Invited Speakers

George Cybenko

George Cybenko (Dartmouth College, USA)

Deep Learning of Behaviors [Slides]

Abstract:  Deep learning has generated much research and commercialization interest recently. In a way, it is the third incarnation of neural networks as pattern classifiers, using insightful algorithms and architectures that act as unsupervised auto-encoders which learn hierarchies of features in a dataset. After a short review of that work, we will discuss computational approaches for deep learning of behaviors as opposed to just static patterns. Our approach is based on structured non-negative matrix factorizations of matrices that encode observation frequencies of behaviors. These techniques can be used to robustly characterize and exploit diverse behaviors in security applications such as covert channel detection and coding.  Examples of such applications will be presented. 

Short biography: George Cybenko is the Dorothy and Walter Gramm Professor of Engineering at Dartmouth. Professor Cybenko has made research contributions in signal processing, neural computing, parallel computing and computational behavioral analysis. He was the Founding Editor-in-Chief of IEEE/AIP Computing in Science and Engineering and IEEE Security & Privacy. He recently started IEEE Transactions on Computational Social Systems as founding EIC. He has served on the Defense Science Board (2008-2009), US Air Force Scientific Advisory Board and on review and advisory panels for DARPA, IDA, BAE Systems and Lawrence Livermore National Laboratory. Professor Cybenko is a Fellow of the IEEE and received his BS (Toronto) and PhD (Princeton) degrees in Mathematics. He has held visiting appointments at MIT, Stanford and Leiden University where we has the Kloosterman Visiting Distinguished Professor. Cybenko is co-founder of Flowtraq Inc (www.flowtraq.com) which focuses on commercial software and services for large-scale network flow analytics.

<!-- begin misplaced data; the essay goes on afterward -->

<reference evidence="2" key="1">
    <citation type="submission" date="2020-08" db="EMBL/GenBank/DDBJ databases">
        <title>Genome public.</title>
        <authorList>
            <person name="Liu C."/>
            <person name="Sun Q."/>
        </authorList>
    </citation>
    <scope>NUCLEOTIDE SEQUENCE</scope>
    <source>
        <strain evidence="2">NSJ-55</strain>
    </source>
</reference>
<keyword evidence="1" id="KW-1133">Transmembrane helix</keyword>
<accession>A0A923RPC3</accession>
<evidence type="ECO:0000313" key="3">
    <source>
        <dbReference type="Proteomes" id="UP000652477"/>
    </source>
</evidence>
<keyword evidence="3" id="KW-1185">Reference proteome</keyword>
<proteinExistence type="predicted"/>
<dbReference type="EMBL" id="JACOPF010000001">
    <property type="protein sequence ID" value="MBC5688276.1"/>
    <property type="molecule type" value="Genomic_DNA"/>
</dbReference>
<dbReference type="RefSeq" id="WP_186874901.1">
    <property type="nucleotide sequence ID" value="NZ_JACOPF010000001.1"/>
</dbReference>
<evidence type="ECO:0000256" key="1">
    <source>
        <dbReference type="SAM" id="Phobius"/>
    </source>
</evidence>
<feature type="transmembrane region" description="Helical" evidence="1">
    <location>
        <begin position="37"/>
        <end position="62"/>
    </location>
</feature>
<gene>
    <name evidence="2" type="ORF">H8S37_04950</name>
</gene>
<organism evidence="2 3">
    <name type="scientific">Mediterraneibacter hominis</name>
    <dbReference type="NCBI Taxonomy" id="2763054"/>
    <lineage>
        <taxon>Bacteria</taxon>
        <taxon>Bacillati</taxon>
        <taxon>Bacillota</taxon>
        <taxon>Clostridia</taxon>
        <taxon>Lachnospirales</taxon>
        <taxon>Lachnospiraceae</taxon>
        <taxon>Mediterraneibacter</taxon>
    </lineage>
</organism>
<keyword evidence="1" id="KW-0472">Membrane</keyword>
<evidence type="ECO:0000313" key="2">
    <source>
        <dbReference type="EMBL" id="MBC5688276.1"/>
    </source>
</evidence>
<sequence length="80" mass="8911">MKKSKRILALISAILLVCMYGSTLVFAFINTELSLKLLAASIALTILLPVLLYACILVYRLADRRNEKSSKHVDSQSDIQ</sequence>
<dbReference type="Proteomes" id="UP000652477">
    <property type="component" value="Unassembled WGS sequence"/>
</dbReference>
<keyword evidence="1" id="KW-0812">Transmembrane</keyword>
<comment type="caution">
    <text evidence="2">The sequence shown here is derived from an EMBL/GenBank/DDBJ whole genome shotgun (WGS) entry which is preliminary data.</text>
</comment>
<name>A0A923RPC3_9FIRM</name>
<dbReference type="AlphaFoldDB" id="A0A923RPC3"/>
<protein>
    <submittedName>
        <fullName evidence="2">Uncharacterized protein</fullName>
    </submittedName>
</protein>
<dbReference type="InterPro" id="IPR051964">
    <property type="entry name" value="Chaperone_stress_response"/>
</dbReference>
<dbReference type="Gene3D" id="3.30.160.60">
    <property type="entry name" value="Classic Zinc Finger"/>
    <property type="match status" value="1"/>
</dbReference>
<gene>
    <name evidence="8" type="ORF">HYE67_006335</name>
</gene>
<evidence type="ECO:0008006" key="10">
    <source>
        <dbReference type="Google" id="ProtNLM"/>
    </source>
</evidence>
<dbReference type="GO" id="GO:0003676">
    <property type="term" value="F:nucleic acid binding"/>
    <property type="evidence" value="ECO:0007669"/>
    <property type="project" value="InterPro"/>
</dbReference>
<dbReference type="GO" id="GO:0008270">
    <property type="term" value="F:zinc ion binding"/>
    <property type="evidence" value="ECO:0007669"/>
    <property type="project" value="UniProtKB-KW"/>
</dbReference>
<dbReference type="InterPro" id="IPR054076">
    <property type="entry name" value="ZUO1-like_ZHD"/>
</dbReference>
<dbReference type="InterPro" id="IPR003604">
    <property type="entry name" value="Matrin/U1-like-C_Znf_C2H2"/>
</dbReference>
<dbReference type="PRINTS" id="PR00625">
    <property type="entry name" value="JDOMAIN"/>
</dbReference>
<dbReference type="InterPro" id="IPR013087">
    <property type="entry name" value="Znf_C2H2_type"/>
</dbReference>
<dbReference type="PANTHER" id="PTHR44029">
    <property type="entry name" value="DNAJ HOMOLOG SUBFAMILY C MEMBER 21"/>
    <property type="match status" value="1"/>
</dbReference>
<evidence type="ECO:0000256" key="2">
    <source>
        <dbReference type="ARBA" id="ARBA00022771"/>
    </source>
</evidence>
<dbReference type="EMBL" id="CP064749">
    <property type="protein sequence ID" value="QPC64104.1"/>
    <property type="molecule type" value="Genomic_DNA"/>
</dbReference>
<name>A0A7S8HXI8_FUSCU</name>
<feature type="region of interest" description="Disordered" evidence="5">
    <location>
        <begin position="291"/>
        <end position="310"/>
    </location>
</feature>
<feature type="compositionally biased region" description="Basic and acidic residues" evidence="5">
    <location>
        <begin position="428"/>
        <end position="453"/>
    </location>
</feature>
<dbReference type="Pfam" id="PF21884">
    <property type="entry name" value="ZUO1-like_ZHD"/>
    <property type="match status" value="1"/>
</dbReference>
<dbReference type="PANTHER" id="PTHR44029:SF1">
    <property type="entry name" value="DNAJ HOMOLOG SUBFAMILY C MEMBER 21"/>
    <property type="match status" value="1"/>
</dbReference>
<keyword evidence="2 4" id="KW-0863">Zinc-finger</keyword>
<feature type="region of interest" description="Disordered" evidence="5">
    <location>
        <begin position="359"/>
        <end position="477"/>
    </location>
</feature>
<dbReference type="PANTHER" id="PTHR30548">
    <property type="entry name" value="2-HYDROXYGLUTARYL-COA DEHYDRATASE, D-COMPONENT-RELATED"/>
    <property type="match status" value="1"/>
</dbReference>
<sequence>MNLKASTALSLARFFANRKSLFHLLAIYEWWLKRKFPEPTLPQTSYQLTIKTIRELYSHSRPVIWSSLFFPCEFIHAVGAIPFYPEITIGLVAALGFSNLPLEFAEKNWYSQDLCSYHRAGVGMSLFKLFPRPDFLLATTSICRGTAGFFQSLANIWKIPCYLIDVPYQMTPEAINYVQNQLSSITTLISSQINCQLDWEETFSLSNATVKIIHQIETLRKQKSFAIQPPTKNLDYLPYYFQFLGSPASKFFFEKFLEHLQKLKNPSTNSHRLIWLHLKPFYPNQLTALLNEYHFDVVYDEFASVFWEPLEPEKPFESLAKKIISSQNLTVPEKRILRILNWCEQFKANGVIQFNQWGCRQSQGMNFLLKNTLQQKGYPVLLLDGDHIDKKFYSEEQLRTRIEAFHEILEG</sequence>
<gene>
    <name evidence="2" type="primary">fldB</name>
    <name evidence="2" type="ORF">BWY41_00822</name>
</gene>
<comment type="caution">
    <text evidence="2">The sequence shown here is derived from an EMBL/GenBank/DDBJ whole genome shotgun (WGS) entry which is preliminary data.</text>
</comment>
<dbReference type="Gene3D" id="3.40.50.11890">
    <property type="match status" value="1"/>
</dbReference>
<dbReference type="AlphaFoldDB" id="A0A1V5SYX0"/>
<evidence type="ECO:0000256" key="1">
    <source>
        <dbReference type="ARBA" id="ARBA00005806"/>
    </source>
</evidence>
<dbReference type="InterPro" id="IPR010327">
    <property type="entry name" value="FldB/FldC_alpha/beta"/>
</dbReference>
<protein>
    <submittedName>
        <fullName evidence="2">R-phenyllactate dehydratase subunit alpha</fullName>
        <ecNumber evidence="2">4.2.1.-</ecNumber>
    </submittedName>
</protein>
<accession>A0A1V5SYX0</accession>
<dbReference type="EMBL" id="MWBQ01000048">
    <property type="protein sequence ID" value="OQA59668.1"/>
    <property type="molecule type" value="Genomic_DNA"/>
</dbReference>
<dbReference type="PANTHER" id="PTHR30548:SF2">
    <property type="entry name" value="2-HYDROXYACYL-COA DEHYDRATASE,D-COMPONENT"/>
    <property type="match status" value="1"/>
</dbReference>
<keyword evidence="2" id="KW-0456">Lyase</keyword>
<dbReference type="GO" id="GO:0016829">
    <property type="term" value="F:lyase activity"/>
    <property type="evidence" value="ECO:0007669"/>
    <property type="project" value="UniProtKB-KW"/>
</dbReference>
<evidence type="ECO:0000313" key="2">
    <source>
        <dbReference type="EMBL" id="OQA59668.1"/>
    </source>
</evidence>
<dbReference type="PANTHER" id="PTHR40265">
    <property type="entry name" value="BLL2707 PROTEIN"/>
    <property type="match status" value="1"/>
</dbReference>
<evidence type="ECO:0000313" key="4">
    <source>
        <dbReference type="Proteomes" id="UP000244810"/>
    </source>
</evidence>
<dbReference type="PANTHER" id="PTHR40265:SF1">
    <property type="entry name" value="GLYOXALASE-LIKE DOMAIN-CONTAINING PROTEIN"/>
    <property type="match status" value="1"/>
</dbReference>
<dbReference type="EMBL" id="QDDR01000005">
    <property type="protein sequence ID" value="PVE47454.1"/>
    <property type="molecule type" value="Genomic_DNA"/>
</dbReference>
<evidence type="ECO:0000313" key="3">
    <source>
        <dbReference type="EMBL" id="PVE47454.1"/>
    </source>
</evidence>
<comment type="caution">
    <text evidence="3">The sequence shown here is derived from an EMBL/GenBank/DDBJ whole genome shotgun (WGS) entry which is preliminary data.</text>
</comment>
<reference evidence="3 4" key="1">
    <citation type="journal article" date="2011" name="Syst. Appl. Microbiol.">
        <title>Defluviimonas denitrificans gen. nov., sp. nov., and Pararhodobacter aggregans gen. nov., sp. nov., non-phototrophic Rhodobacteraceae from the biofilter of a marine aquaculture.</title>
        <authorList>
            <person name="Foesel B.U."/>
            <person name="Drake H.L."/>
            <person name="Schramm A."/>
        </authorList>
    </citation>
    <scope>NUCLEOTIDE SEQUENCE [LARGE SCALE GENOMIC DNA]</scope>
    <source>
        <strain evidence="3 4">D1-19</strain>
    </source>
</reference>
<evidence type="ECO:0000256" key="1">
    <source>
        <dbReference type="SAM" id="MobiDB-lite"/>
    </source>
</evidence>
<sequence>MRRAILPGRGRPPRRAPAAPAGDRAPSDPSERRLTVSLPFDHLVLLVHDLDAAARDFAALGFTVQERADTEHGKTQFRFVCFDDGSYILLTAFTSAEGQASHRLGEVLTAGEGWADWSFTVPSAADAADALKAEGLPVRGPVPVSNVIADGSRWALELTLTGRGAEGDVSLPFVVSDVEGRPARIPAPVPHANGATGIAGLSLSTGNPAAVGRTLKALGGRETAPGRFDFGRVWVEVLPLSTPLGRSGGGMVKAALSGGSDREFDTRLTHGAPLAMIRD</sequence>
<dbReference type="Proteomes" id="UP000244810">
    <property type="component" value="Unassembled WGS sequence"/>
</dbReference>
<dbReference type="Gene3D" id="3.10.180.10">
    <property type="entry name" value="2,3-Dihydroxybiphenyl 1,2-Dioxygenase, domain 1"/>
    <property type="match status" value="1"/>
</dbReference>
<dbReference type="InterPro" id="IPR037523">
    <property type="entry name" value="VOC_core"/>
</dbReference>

Marcello Pelillo

Marcello Pelillo (Ca' Foscari University, Italy)

Similarity-based Pattern Recognition: A Game-theoretic Perspective [Slides]

Abstract: Similarity-based methods are emerging as a powerful tool in pattern recognition and machine learning because of their ability to overcome the intrinsic limitations of traditional feature-vector approaches. By departing from vector-space representations, however, one is confronted with the challenging problem of dealing with (dis)similarities that do not necessarily possess the Euclidean behavior or not even obey the requirements of a metric. In this talk, I will maintain that game theory offers an elegant and powerful conceptual framework which serves well this purpose, and I will describe recent attempts aimed at formulating various similarity-based pattern recognition problems from a game-theoretic perspective. Particular emphasis will be given to evolutionary-based models which, in contrast to the classical theory, offer an intriguing dynamical system perspective. Finally, I will descrive some applications of this approach within the context of multiple classifier systems.

Short biography: Marcello Pelillo is Full Professor of Computer Science at Ca' Foscari University in Venice, Italy, where he directs the European Center for Living Technology (ECLT) and the Computer Vision and Pattern Recognition group. He held visiting research positions at Yale University, McGill University, the University of Vienna, York University (UK), the University College London, and the National ICT Australia (NICTA). He has published more than 200 technical papers in refereed journals, handbooks, and conference proceedings in the areas of pattern recognition, computer vision and machine learning. He is General Chair for ICCV 2017 and has served as Program Chair for several conferences and workshops, many of which he initiated (e.g., EMMCVPR, SIMBAD, IWCV). He serves (has served) on the Editorial Boards of the journals IEEE Transactions on Pattern Analysis and Machine Intelligence (PAMI), Pattern Recognition, IET Computer Vision, Frontiers in Computer Image Analysis, Brain Informatics, and serves on the Advisory Board of the International Journal of Machine Learning and Cybernetics. Prof. Pelillo is a Fellow of the IEEE and a Fellow of the IAPR.